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WASHINGTON, D.C. - President Donald Trump finally addressed sexual assault and harassment allegations against Alabama Republican Senate candidate Roy Moore Tuesday while speaking to reporters ahead of his departure for Mar-a-Lago, essentially saying he supports Moore in spite of the accusations.
“We don’t need a liberal Democrat in that seat,” the president said, referring to Attorney General Jeff Sessions’ vacant U.S. Senate seat that Moore is running for, and adding that Moore “totally denies” the accusations.
Trump also said, “40 years is a long time,” referring to when the alleged incidents with the underage girls happened.
The president went on to encourage voters not to support Democratic candidate Doug Jones, adding that he is soft on crime and on border protection.
While Trump did not say whether he believes Moore is innocent, he did suggest he’s deciding whether to campaign for him.
Trump’s comments came on the heals of White House counselor Kellyanne Conway’s apparent endorsement of Roy earlier this week.
“I’m telling you we want the votes in the Senate to get this tax bill through,” Conway said. “And the media — if the media were really concerned about all these allegations, and that’s what this was truly about … Al Franken would be on the ash heap of bygone half-funny comedians. He wouldn’t be here on Capitol Hill. He still has his job. What’s Bob Menendez doing back here? That’s the best my state of New Jersey can do?”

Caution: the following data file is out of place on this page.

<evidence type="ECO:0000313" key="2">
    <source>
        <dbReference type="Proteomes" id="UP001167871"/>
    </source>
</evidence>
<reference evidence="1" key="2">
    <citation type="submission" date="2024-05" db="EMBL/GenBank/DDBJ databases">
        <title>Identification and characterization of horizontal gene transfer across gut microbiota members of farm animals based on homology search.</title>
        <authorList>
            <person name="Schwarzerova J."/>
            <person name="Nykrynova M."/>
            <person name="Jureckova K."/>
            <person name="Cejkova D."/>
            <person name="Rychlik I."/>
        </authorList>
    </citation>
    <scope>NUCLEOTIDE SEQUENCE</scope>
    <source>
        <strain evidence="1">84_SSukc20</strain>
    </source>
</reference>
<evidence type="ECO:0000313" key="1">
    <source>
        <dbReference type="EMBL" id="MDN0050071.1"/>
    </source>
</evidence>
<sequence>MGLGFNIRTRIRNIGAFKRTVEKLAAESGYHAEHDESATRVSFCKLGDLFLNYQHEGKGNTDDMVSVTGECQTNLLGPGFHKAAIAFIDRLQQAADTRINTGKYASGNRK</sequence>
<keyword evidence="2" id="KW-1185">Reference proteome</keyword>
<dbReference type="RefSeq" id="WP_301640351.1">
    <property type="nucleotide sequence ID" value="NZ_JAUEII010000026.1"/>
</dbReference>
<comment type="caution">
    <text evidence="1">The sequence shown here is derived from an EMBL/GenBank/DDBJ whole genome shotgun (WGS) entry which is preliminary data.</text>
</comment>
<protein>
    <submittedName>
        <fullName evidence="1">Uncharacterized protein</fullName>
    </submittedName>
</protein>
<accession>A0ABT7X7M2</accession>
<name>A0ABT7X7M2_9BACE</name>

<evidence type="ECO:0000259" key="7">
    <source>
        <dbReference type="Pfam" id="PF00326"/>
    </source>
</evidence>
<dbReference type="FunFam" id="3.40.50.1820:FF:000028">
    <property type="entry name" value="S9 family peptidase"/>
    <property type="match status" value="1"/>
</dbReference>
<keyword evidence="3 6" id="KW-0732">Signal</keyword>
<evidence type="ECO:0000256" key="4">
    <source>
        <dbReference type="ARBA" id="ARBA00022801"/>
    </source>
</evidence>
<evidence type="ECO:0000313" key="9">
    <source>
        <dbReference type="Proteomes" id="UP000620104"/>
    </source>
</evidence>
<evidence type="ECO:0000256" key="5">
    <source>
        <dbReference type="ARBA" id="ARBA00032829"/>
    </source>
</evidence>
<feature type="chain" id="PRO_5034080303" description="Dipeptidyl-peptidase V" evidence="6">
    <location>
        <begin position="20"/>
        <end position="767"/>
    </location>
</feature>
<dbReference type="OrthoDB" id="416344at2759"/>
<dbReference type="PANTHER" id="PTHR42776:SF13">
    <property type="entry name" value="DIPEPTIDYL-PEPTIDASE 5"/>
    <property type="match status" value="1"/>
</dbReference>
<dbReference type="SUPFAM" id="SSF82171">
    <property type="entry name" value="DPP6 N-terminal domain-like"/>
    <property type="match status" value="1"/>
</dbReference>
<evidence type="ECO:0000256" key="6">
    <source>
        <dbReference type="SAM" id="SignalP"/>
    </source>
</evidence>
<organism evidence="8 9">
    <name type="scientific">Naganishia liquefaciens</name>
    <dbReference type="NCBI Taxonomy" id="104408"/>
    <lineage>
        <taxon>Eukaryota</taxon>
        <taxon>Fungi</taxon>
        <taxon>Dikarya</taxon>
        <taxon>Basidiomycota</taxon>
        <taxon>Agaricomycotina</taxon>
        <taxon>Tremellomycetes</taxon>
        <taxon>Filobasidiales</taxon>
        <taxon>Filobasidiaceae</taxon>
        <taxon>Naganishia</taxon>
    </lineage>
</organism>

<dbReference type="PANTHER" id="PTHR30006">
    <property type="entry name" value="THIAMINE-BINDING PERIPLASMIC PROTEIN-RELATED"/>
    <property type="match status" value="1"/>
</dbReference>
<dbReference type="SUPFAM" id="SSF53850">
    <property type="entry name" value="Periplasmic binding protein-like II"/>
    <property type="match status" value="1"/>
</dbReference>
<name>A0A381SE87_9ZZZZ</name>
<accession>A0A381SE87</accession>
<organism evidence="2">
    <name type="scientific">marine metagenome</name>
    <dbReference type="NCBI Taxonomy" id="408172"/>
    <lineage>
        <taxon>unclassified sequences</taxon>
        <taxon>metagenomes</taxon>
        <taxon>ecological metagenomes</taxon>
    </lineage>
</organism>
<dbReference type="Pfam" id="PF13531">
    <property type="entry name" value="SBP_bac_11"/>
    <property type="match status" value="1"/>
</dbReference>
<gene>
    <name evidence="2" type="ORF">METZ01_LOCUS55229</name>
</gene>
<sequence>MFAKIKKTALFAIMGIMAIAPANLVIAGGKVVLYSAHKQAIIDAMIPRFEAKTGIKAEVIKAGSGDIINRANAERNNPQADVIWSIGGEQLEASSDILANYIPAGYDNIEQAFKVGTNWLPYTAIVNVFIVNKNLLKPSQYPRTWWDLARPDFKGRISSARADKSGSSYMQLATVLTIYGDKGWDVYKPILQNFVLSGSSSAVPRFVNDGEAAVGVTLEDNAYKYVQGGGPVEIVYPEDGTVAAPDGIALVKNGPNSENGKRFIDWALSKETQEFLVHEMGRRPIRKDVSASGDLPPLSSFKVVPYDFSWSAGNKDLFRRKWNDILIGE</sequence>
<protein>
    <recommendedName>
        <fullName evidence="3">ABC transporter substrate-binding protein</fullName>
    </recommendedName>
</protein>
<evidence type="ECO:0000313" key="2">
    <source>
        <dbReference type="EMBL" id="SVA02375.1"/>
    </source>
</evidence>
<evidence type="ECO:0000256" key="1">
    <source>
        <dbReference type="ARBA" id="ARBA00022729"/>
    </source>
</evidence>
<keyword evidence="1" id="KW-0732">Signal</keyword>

Moore has been accused by seven women of sexual misconduct. With the exception of one woman who was 18 at the time, all of his accusers were underage when he allegedly sexually harassed or assaulted them with the youngest being just 14 years old at the time. One of his accusers was even in the same high school sophomore class as his wife, whom Moore admitted to first noticing when she was 15 or 16-years-old when she was performing in a dance recital.
“When I was deputy district attorney, many years before we got married, I saw her at a dance recital and I was standing, oh, at the back of the auditorium and I saw her up front,” he recalled at the time. “I remember her name, it was Kayla Kisor. KK. But I remember that and I didn’t meet her there … it was, oh gosh, eight years later or something, I met her. And when she told me her name, I remembered.”